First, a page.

In 2005, Hurtig moved from Edmonton to Vancouver, British Columbia, in order to be closer to his four daughters. On 3 August 2016 he died there at a hospital, from complications from pneumonia. On the day of his death, one daughter, Leslie Hurtig, read him "newspaper headlines about the launch of the inquiry into murdered and missing women"; he responded, "Bravo", and died that afternoon, surrounded by family. In addition to his daughters, Hurtig was survived by four grandsons.
- Canadian Book Publisher of the Year, 1974 and 1981
- Made an Officer of the Order of Canada, (1980)
- Honorary LL.D degrees from York University (1980), Wilfrid Laurier University (1985), University of Lethbridge (1986), University of Alberta (1986), Concordia University (1990), University of British Columbia (1992)
- Eve Orpen Award for Publishing and Literary Excellence, 1985
- Silver Ribbon Award, City of Edmonton, 1985
- Centenary Medal, Royal Society of Canada, 1986
- Alberta Achievement Award, 1986
- Toastmasters International Communications and Leadership Award, 1986
- President's Award, Canadian Booksellers Association, 1986
- Quill Award, Windsor Press Club, 1986
- Speaker of the Year Award, Canadian Speech Communicators Association, 1986
- Corporate Citizen of the Year Award, Community of Business and Professional. Associates of Canada, 1988
- Lester B. Pearson Man of the Year Peace Award 1988
- 125th Anniversary of the Confederation of Canada Medal (1992)
- Canadian Version of the Queen Elizabeth II Golden Jubilee Medal (2002)
- Canadian Version of the Queen Elizabeth II Diamond Jubilee Medal (2012)
- Nationalism and Continentalism, 5 November 1981 speech at the Empire Club of Canada
- The Betrayal of Canada, 1991
- A New and Better Canada, policy statement for the National Party of Canada
- At Twilight in the Country/Memoirs of a Canadian Nationalist, 1996
- Pay the Rent or Feed the Kids, 2000
- The Vanishing Country, 2002
- Rushing to Armageddon, 2004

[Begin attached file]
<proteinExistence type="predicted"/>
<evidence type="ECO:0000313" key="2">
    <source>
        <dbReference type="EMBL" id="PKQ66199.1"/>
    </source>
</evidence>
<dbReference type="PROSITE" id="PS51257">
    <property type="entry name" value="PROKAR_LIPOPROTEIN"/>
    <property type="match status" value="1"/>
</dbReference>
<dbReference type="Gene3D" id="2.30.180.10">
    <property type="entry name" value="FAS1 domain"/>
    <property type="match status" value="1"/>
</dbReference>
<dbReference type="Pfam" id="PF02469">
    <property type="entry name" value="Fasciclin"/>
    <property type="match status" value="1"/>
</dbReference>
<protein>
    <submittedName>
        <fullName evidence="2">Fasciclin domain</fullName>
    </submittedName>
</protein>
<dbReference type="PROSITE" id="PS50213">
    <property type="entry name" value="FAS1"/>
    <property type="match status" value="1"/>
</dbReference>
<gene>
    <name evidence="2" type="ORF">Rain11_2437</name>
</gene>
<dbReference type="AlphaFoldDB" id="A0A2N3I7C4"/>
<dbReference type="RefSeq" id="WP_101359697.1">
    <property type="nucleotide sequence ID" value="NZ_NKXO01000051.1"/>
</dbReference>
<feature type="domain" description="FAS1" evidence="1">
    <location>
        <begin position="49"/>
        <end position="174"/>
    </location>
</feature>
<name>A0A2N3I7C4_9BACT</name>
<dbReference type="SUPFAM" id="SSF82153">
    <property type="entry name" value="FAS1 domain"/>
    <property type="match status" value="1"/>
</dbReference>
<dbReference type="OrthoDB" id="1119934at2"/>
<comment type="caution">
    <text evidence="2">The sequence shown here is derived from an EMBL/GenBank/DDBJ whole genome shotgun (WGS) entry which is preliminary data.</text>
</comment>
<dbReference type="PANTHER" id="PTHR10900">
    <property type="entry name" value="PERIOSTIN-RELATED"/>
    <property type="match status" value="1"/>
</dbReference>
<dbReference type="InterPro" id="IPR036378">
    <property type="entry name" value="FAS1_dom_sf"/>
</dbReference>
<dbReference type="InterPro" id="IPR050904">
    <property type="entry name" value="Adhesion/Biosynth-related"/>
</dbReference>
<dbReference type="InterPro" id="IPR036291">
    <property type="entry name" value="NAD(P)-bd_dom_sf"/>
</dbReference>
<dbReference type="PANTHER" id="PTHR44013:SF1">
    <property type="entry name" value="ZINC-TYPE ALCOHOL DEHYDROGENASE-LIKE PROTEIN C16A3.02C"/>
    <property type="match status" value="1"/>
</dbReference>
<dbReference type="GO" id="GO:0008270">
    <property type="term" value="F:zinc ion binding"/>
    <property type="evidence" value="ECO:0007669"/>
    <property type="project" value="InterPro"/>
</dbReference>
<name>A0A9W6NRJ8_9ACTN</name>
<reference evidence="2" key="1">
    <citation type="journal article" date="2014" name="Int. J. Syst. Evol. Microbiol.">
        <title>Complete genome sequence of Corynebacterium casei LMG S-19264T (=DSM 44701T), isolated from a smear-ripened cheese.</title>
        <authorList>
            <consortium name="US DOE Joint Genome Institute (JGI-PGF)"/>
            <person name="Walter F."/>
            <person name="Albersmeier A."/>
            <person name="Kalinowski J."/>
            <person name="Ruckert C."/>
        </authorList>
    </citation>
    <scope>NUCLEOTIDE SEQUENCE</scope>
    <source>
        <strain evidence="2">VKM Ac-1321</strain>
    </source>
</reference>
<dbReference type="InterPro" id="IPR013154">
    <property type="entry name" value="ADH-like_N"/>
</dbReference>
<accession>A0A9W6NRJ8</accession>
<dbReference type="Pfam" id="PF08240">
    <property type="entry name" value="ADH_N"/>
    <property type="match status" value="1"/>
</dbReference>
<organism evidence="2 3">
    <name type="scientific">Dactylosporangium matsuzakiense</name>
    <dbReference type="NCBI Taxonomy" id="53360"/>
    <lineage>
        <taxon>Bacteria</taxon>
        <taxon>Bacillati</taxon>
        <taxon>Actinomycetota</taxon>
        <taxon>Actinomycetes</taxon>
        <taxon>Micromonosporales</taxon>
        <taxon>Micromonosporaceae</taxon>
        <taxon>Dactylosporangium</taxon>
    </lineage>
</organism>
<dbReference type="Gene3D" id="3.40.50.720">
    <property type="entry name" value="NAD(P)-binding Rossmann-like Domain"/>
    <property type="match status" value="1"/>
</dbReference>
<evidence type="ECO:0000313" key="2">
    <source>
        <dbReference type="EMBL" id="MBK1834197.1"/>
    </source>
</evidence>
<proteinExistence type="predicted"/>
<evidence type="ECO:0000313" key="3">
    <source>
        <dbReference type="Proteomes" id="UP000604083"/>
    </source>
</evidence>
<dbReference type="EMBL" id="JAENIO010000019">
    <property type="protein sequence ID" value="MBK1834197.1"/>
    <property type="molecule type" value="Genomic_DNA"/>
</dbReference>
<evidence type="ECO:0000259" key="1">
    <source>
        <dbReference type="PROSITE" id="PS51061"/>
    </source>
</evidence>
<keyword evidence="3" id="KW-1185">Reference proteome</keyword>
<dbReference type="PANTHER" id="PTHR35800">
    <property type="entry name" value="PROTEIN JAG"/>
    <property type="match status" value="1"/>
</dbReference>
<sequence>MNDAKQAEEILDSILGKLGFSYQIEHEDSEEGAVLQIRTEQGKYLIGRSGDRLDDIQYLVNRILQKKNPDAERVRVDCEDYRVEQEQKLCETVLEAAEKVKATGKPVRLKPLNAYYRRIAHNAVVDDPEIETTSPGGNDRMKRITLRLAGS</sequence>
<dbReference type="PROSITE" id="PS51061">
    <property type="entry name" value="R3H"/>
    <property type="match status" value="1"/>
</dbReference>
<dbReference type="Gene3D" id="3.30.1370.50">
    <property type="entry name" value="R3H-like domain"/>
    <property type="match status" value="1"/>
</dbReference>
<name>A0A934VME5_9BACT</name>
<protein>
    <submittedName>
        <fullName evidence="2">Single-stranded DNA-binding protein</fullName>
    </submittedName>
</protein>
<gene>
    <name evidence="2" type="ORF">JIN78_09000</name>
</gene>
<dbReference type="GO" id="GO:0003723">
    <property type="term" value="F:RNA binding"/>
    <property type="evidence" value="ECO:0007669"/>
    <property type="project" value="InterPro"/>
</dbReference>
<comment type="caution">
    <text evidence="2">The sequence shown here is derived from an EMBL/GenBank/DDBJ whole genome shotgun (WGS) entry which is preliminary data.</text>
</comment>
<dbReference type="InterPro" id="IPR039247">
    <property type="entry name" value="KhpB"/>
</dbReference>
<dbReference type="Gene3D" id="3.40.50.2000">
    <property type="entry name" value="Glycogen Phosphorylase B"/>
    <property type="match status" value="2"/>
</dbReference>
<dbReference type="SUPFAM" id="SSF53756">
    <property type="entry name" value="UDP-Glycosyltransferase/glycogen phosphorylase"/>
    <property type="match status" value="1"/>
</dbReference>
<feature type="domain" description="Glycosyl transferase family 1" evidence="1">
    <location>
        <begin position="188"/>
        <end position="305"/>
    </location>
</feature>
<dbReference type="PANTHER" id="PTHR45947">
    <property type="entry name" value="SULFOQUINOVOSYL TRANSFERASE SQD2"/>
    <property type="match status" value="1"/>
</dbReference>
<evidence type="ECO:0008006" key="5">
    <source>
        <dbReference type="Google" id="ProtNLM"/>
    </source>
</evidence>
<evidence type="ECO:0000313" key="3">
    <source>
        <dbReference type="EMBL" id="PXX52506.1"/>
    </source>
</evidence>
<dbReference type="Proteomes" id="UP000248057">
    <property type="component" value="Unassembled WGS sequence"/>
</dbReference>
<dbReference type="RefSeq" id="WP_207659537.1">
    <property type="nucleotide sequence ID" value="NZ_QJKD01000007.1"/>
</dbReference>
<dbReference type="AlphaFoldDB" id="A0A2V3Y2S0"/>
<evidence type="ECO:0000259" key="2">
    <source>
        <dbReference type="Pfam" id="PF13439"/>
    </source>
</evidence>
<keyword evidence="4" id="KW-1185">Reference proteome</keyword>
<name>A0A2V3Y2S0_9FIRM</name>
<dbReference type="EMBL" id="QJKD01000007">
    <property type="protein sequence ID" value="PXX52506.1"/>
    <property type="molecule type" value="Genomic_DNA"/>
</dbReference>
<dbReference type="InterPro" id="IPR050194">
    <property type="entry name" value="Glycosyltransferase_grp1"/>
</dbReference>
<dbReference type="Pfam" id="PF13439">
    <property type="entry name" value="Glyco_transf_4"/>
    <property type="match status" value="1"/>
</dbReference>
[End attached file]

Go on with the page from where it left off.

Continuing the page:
- The Truth About Canada, 2008
- The Arrogant Autocrat: Stephen Harper's Takeover of Canada, 2015
- Bailey, Ian (August 3, 2016). "Publisher, author and political agitator Mel Hurtig dies at 84". Globe and Mail. Retrieved August 3, 2016.
- Rebeca Kuropatka, "Talmud Torah in Edmonton celebrating 100th anniversary," The Jewish Tribune (Canada), May 10, 2012, p. 2.
- "Canadian nationalist Mel Hurtig dies at age 84". Toronto Star, August 4, 2016, page A4.
- Anderson, Tracey L. (April 7, 2017). "Mel Hurtig: A Legacy at the Intersection of Publishing and Politics". Edmonton City as Museum Project ECAMP. Retrieved June 2, 2020.
- "Mel Hurtig," in Grant H. Kennedy and James B. Stanton (eds.), The Albertans (Edmonton: Lone Pine Publishing Ltd., 1981), p. 151.
- "How Canada got an encyclopedia to call its own" Jane Taber, The Globe and Mail, October 7, 2010
- Mel Hurtig, "Foreword to the Second Edition," The Canadian Encyclopedia (Edmonton: Hurtig Publishers, 1988), vol. I, p. [vii]; John Godfrey, "The great Canadian Encyclopedia chaos," Financial Post (Sept. 16, 1988), p. 14.
- James Adams, "Coles' discount slices into revenues for new encyclopedia," Edmonton Journal, (Sept. 20, 1988), p. C9.
- "Mel Hurtig" Archived June 12, 2009, at the Wayback Machine The Canadian Encyclopedia
- "Mel Hurtig — Edmonton Bookseller, Publisher and Activist — Dead at 84". CBC/Radio-Canada. Retrieved August 4, 2016.
- "Hurtig, Mel," in Edmond Y. Lipsitz (ed.), Canadian Jewry Today: Who’s Who in Canadian Jewry (Downsivew, Ontario: J.E.S.L. Educational Products, 1989), p. 150.
- Council of Canadians website
- Order of Canada citation
- "Mel Hurtig Wins Publishing Award," The Jewish Star (Edmonton), July 1985, p. 2
- Mel Hurtig found outlet for patriotism through The Canadian Encyclopedia Globe and Mail obituary by Ian Bailey, 8 Aug 2016
- Mel Hurtig archival fonds is held at the University of Alberta Archives